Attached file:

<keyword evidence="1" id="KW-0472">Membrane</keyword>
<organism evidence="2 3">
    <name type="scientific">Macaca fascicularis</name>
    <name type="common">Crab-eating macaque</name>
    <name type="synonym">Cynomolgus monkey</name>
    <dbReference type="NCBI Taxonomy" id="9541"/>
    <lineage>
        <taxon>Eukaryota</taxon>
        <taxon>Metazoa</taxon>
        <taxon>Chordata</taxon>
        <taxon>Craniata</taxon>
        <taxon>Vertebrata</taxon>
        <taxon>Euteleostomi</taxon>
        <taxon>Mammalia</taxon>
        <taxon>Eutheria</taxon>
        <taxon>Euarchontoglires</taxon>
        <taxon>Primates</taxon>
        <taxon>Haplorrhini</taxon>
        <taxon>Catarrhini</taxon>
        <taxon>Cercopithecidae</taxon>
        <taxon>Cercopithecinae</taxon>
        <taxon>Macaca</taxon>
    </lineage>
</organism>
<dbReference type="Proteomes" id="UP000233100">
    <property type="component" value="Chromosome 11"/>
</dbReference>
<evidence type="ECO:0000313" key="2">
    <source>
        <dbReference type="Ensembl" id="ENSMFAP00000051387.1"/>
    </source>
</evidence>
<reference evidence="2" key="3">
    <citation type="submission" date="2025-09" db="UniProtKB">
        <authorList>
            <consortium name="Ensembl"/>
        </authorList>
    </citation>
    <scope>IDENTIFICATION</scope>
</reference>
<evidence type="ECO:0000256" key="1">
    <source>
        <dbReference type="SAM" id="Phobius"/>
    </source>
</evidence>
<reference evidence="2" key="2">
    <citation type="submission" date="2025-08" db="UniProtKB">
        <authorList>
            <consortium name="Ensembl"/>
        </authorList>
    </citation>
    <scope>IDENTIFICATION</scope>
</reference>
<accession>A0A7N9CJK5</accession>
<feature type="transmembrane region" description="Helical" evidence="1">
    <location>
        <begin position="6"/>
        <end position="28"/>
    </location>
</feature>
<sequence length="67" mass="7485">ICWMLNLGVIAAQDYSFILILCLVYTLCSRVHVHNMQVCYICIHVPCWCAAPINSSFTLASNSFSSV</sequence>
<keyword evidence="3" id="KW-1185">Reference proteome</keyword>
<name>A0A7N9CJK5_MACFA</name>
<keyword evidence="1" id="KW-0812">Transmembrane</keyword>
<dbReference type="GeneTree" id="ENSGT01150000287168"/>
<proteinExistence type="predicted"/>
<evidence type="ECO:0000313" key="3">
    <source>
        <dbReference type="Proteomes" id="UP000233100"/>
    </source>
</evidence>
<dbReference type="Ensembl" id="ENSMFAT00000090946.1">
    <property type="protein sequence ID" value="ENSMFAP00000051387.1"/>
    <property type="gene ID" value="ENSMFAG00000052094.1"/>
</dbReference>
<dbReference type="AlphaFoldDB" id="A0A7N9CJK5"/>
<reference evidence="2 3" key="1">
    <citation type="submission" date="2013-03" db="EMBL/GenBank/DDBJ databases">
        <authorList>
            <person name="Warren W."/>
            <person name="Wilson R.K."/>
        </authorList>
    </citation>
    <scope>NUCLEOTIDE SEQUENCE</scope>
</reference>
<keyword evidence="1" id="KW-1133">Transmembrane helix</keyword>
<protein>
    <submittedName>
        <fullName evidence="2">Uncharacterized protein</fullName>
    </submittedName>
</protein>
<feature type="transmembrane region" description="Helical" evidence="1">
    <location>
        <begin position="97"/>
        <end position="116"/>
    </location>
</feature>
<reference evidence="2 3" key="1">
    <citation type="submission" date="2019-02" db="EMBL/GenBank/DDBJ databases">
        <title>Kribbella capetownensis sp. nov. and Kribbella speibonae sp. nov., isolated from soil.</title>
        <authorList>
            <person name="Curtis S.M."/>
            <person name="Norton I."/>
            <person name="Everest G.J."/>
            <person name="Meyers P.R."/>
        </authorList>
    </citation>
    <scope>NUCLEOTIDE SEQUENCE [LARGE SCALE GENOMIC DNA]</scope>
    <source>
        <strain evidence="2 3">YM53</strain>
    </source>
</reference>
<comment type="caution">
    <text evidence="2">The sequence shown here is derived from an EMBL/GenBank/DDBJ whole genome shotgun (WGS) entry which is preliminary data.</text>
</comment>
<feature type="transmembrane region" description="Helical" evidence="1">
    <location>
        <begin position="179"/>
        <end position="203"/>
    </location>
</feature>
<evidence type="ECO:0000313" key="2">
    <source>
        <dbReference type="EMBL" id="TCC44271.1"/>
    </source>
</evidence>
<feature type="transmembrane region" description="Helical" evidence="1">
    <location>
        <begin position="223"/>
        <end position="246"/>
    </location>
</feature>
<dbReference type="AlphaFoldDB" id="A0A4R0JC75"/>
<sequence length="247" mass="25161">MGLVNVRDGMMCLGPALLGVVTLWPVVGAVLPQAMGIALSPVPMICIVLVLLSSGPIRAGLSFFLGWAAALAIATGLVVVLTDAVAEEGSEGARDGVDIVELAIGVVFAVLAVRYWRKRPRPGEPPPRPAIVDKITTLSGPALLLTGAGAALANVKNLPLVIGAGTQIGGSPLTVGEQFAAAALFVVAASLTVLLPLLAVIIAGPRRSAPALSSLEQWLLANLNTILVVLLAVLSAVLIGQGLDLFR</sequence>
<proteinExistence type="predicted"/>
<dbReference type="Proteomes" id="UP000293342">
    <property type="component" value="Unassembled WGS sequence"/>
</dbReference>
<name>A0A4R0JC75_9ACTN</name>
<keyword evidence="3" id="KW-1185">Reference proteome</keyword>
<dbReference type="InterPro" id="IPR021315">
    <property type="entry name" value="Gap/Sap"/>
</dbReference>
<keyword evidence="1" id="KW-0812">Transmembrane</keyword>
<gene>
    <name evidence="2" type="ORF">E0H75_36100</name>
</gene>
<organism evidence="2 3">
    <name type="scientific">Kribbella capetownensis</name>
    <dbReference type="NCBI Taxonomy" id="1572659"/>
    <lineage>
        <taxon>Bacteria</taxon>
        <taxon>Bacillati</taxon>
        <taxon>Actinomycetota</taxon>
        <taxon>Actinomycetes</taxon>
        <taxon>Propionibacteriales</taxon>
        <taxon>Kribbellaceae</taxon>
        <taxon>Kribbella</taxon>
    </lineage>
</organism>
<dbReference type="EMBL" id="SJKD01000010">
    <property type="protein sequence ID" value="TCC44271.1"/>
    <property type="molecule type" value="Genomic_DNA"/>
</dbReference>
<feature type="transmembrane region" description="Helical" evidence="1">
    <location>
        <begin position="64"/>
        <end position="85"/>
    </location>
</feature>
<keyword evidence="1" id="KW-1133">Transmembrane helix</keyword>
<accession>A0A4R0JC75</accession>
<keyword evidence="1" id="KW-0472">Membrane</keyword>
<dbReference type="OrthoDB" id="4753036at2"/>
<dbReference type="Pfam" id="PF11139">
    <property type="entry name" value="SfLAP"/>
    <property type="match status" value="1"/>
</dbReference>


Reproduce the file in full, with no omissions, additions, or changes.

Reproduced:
<keyword evidence="1" id="KW-0472">Membrane</keyword>
<organism evidence="2 3">
    <name type="scientific">Macaca fascicularis</name>
    <name type="common">Crab-eating macaque</name>
    <name type="synonym">Cynomolgus monkey</name>
    <dbReference type="NCBI Taxonomy" id="9541"/>
    <lineage>
        <taxon>Eukaryota</taxon>
        <taxon>Metazoa</taxon>
        <taxon>Chordata</taxon>
        <taxon>Craniata</taxon>
        <taxon>Vertebrata</taxon>
        <taxon>Euteleostomi</taxon>
        <taxon>Mammalia</taxon>
        <taxon>Eutheria</taxon>
        <taxon>Euarchontoglires</taxon>
        <taxon>Primates</taxon>
        <taxon>Haplorrhini</taxon>
        <taxon>Catarrhini</taxon>
        <taxon>Cercopithecidae</taxon>
        <taxon>Cercopithecinae</taxon>
        <taxon>Macaca</taxon>
    </lineage>
</organism>
<dbReference type="Proteomes" id="UP000233100">
    <property type="component" value="Chromosome 11"/>
</dbReference>
<evidence type="ECO:0000313" key="2">
    <source>
        <dbReference type="Ensembl" id="ENSMFAP00000051387.1"/>
    </source>
</evidence>
<reference evidence="2" key="3">
    <citation type="submission" date="2025-09" db="UniProtKB">
        <authorList>
            <consortium name="Ensembl"/>
        </authorList>
    </citation>
    <scope>IDENTIFICATION</scope>
</reference>
<evidence type="ECO:0000256" key="1">
    <source>
        <dbReference type="SAM" id="Phobius"/>
    </source>
</evidence>
<reference evidence="2" key="2">
    <citation type="submission" date="2025-08" db="UniProtKB">
        <authorList>
            <consortium name="Ensembl"/>
        </authorList>
    </citation>
    <scope>IDENTIFICATION</scope>
</reference>
<accession>A0A7N9CJK5</accession>
<feature type="transmembrane region" description="Helical" evidence="1">
    <location>
        <begin position="6"/>
        <end position="28"/>
    </location>
</feature>
<sequence length="67" mass="7485">ICWMLNLGVIAAQDYSFILILCLVYTLCSRVHVHNMQVCYICIHVPCWCAAPINSSFTLASNSFSSV</sequence>
<keyword evidence="3" id="KW-1185">Reference proteome</keyword>
<name>A0A7N9CJK5_MACFA</name>
<keyword evidence="1" id="KW-0812">Transmembrane</keyword>
<dbReference type="GeneTree" id="ENSGT01150000287168"/>
<proteinExistence type="predicted"/>
<evidence type="ECO:0000313" key="3">
    <source>
        <dbReference type="Proteomes" id="UP000233100"/>
    </source>
</evidence>
<dbReference type="Ensembl" id="ENSMFAT00000090946.1">
    <property type="protein sequence ID" value="ENSMFAP00000051387.1"/>
    <property type="gene ID" value="ENSMFAG00000052094.1"/>
</dbReference>
<dbReference type="AlphaFoldDB" id="A0A7N9CJK5"/>
<reference evidence="2 3" key="1">
    <citation type="submission" date="2013-03" db="EMBL/GenBank/DDBJ databases">
        <authorList>
            <person name="Warren W."/>
            <person name="Wilson R.K."/>
        </authorList>
    </citation>
    <scope>NUCLEOTIDE SEQUENCE</scope>
</reference>
<keyword evidence="1" id="KW-1133">Transmembrane helix</keyword>
<protein>
    <submittedName>
        <fullName evidence="2">Uncharacterized protein</fullName>
    </submittedName>
</protein>
<feature type="transmembrane region" description="Helical" evidence="1">
    <location>
        <begin position="97"/>
        <end position="116"/>
    </location>
</feature>
<reference evidence="2 3" key="1">
    <citation type="submission" date="2019-02" db="EMBL/GenBank/DDBJ databases">
        <title>Kribbella capetownensis sp. nov. and Kribbella speibonae sp. nov., isolated from soil.</title>
        <authorList>
            <person name="Curtis S.M."/>
            <person name="Norton I."/>
            <person name="Everest G.J."/>
            <person name="Meyers P.R."/>
        </authorList>
    </citation>
    <scope>NUCLEOTIDE SEQUENCE [LARGE SCALE GENOMIC DNA]</scope>
    <source>
        <strain evidence="2 3">YM53</strain>
    </source>
</reference>
<comment type="caution">
    <text evidence="2">The sequence shown here is derived from an EMBL/GenBank/DDBJ whole genome shotgun (WGS) entry which is preliminary data.</text>
</comment>
<feature type="transmembrane region" description="Helical" evidence="1">
    <location>
        <begin position="179"/>
        <end position="203"/>
    </location>
</feature>
<evidence type="ECO:0000313" key="2">
    <source>
        <dbReference type="EMBL" id="TCC44271.1"/>
    </source>
</evidence>
<feature type="transmembrane region" description="Helical" evidence="1">
    <location>
        <begin position="223"/>
        <end position="246"/>
    </location>
</feature>
<dbReference type="AlphaFoldDB" id="A0A4R0JC75"/>
<sequence length="247" mass="25161">MGLVNVRDGMMCLGPALLGVVTLWPVVGAVLPQAMGIALSPVPMICIVLVLLSSGPIRAGLSFFLGWAAALAIATGLVVVLTDAVAEEGSEGARDGVDIVELAIGVVFAVLAVRYWRKRPRPGEPPPRPAIVDKITTLSGPALLLTGAGAALANVKNLPLVIGAGTQIGGSPLTVGEQFAAAALFVVAASLTVLLPLLAVIIAGPRRSAPALSSLEQWLLANLNTILVVLLAVLSAVLIGQGLDLFR</sequence>
<proteinExistence type="predicted"/>
<dbReference type="Proteomes" id="UP000293342">
    <property type="component" value="Unassembled WGS sequence"/>
</dbReference>
<name>A0A4R0JC75_9ACTN</name>
<keyword evidence="3" id="KW-1185">Reference proteome</keyword>
<dbReference type="InterPro" id="IPR021315">
    <property type="entry name" value="Gap/Sap"/>
</dbReference>
<keyword evidence="1" id="KW-0812">Transmembrane</keyword>
<gene>
    <name evidence="2" type="ORF">E0H75_36100</name>
</gene>
<organism evidence="2 3">
    <name type="scientific">Kribbella capetownensis</name>
    <dbReference type="NCBI Taxonomy" id="1572659"/>
    <lineage>
        <taxon>Bacteria</taxon>
        <taxon>Bacillati</taxon>
        <taxon>Actinomycetota</taxon>
        <taxon>Actinomycetes</taxon>
        <taxon>Propionibacteriales</taxon>
        <taxon>Kribbellaceae</taxon>
        <taxon>Kribbella</taxon>
    </lineage>
</organism>
<dbReference type="EMBL" id="SJKD01000010">
    <property type="protein sequence ID" value="TCC44271.1"/>
    <property type="molecule type" value="Genomic_DNA"/>
</dbReference>
<feature type="transmembrane region" description="Helical" evidence="1">
    <location>
        <begin position="64"/>
        <end position="85"/>
    </location>
</feature>
<keyword evidence="1" id="KW-1133">Transmembrane helix</keyword>
<accession>A0A4R0JC75</accession>
<keyword evidence="1" id="KW-0472">Membrane</keyword>
<dbReference type="OrthoDB" id="4753036at2"/>
<dbReference type="Pfam" id="PF11139">
    <property type="entry name" value="SfLAP"/>
    <property type="match status" value="1"/>
</dbReference>